Ireland’s government hopes to attract pension fund capital to its social housing market, as it pledges to treble the number of units under construction by 2020.

The coalition government said its construction programme would be made possible by attracting “significant” new sources of finance, naming the European Investment Bank (EIB), the €6.9bn Ireland Strategic Investment Fund (ISIF) and the pensions sector as possible co-investors.

Outlining its priorities for the remaining two years in office, the coalition also promised a roadmap and timeline for the introduction of a universal supplementary pension scheme would be published before the end of 2015.

Minister for social protection Joan Burton, whose promotion to leader of the junior coalition Labour party led to the government’s outlining its priorities, in March this year said the proposed roadmap would be published in the coming months, and suggested the scheme could be christened MySaver.

The 2015 publication date, therefore, seems to be an admission of significant delays, although Burton previously acknowledged that the launch of the new scheme would be linked to a number of undisclosed economic indicators unlikely to be met until Ireland’s unemployment fell below June’s 13.3%.

The statement of government priorities said its proposals for the housing market were based around a recent report recommending a cost rental model, whereby social tenants’ rents would be directly linked to the debt burden imposed by the construction costs.

The National Economic and Social Council, a government think tank, suggested pension funds and other retail savings schemes could be attracted to the funding of housing construction due to the low annuity rates offered by the low-yielding underlying bonds.

In a speech last week, Burton said: “We will set in train a construction programme to triple the number of houses built to 25,000 a year by 2020.”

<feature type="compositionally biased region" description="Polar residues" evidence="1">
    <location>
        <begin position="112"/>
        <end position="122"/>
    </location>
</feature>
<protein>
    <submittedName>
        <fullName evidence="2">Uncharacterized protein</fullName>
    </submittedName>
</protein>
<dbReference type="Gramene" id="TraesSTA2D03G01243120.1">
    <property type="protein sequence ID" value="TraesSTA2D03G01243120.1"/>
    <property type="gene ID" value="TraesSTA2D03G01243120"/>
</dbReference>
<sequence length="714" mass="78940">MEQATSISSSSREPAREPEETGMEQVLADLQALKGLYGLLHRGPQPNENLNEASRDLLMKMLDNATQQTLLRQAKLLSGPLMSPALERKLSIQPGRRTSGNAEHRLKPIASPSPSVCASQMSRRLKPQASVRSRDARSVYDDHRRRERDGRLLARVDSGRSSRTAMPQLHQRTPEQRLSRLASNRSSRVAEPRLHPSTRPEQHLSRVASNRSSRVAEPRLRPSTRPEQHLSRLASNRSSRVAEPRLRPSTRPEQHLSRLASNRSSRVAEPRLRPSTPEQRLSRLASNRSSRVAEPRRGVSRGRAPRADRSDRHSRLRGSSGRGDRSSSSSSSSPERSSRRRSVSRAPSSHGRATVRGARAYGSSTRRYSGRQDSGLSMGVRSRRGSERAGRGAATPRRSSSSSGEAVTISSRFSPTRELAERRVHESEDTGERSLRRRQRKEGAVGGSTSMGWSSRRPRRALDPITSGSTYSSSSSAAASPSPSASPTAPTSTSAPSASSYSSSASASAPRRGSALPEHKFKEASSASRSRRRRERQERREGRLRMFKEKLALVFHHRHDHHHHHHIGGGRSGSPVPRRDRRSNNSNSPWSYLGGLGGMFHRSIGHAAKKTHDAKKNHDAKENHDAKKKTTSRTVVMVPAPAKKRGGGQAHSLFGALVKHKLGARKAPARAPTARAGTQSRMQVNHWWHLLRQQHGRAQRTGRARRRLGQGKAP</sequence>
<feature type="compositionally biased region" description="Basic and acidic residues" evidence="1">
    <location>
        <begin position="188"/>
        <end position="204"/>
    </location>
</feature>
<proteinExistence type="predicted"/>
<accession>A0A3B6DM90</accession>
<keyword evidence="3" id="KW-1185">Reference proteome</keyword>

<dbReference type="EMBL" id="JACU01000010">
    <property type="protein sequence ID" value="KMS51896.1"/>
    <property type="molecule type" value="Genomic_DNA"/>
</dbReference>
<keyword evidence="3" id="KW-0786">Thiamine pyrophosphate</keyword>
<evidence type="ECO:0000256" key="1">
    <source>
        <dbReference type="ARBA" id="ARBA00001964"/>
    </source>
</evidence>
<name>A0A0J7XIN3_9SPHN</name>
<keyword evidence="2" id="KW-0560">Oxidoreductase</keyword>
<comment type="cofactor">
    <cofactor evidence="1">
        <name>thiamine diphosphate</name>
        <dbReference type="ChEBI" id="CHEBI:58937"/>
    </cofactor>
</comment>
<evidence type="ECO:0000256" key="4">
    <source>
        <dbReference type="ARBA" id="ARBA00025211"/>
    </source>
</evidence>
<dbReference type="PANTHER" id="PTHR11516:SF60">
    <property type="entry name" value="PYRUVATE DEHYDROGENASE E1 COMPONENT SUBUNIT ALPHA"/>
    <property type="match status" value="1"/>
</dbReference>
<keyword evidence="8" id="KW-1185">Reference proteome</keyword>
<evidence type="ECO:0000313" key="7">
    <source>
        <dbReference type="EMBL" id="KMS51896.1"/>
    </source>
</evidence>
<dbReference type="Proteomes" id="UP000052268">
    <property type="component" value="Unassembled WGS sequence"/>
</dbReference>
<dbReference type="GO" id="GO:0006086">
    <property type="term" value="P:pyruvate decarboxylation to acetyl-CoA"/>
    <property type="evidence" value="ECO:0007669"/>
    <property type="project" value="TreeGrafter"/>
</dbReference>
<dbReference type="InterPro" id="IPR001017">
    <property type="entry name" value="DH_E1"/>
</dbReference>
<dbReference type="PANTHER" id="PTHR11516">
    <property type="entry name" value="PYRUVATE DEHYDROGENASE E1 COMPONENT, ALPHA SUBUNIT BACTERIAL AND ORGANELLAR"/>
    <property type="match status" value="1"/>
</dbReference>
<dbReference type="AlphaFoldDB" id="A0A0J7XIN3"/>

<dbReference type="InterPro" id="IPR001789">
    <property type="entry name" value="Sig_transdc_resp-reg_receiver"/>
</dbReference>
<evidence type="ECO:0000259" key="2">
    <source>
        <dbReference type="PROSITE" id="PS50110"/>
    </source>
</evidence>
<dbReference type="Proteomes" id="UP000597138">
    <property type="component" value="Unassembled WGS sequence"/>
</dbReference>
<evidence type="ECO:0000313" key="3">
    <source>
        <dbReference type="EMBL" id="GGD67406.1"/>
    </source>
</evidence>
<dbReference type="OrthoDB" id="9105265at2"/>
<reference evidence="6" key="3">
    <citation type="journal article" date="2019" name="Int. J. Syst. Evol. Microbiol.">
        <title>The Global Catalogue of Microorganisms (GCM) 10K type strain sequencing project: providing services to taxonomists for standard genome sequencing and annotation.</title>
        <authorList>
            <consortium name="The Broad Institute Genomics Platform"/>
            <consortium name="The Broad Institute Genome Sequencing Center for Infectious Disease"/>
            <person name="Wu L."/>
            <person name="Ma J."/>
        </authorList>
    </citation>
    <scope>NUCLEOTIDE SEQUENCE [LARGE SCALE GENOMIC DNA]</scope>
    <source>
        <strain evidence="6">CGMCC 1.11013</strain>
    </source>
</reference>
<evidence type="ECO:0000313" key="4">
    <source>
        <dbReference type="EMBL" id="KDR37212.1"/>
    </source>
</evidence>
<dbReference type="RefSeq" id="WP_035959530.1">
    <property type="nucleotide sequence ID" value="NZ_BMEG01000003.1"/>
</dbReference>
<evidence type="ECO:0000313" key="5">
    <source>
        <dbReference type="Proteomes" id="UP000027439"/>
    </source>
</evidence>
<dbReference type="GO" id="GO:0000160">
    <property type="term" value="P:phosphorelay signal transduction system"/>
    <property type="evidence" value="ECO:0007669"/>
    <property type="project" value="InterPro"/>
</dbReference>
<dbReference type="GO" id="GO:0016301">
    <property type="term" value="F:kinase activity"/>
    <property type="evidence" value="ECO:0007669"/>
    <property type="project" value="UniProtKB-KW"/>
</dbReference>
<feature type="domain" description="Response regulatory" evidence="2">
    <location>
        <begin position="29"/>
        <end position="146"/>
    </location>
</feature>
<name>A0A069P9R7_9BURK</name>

The government said it would publish its proposal for the housing markets by the end of the year, indicating it would draw inspiration from the Swedish rental market’s municipal housing companies.

“We will assist approved housing bodies to avail of these sources of funding through new aggregators and financial instruments,” the policy document added.

“We will examine the possibilities for new and innovative roles for local authorities in housing provision, via means such as Municipal Housing Companies and arm’s-length management organisations.”

Jerry Moriarty, chief executive of the Irish Association of Pension Funds, said that how the resulting issuance interacted with the 10% risk reserve requirements for defined benefit funds – which can currently only be offset with cash or certain government or semi-government bonds – would be a factor in his sector’s interest in social housing.

Mention of the ISIF, which will draw its capital from the discretionary portfolio of the National Pensions Reserve Fund once legislation passes through Parliament, could also indicate hopes that the sovereign development fund will act as a cornerstone investor in a housing vehicle, similar to its approach to domestic infrastructure and SME loan funds.

Moriarty added that the potential for ISIF as a cornerstone investor could be a way of attracting pension investors, as a direct investment approach would require a significant workload for a comparatively small commitment, due to the size of the country’s social housing market.

He said there would be questions over whether time involved could “outweigh the benefits”.

The EIB, meanwhile, recently committed to part-fund a new SME bank, the Strategic Banking Corporation Ireland, also backed by Germany’s Kreditanstalt für Wiederaufbau.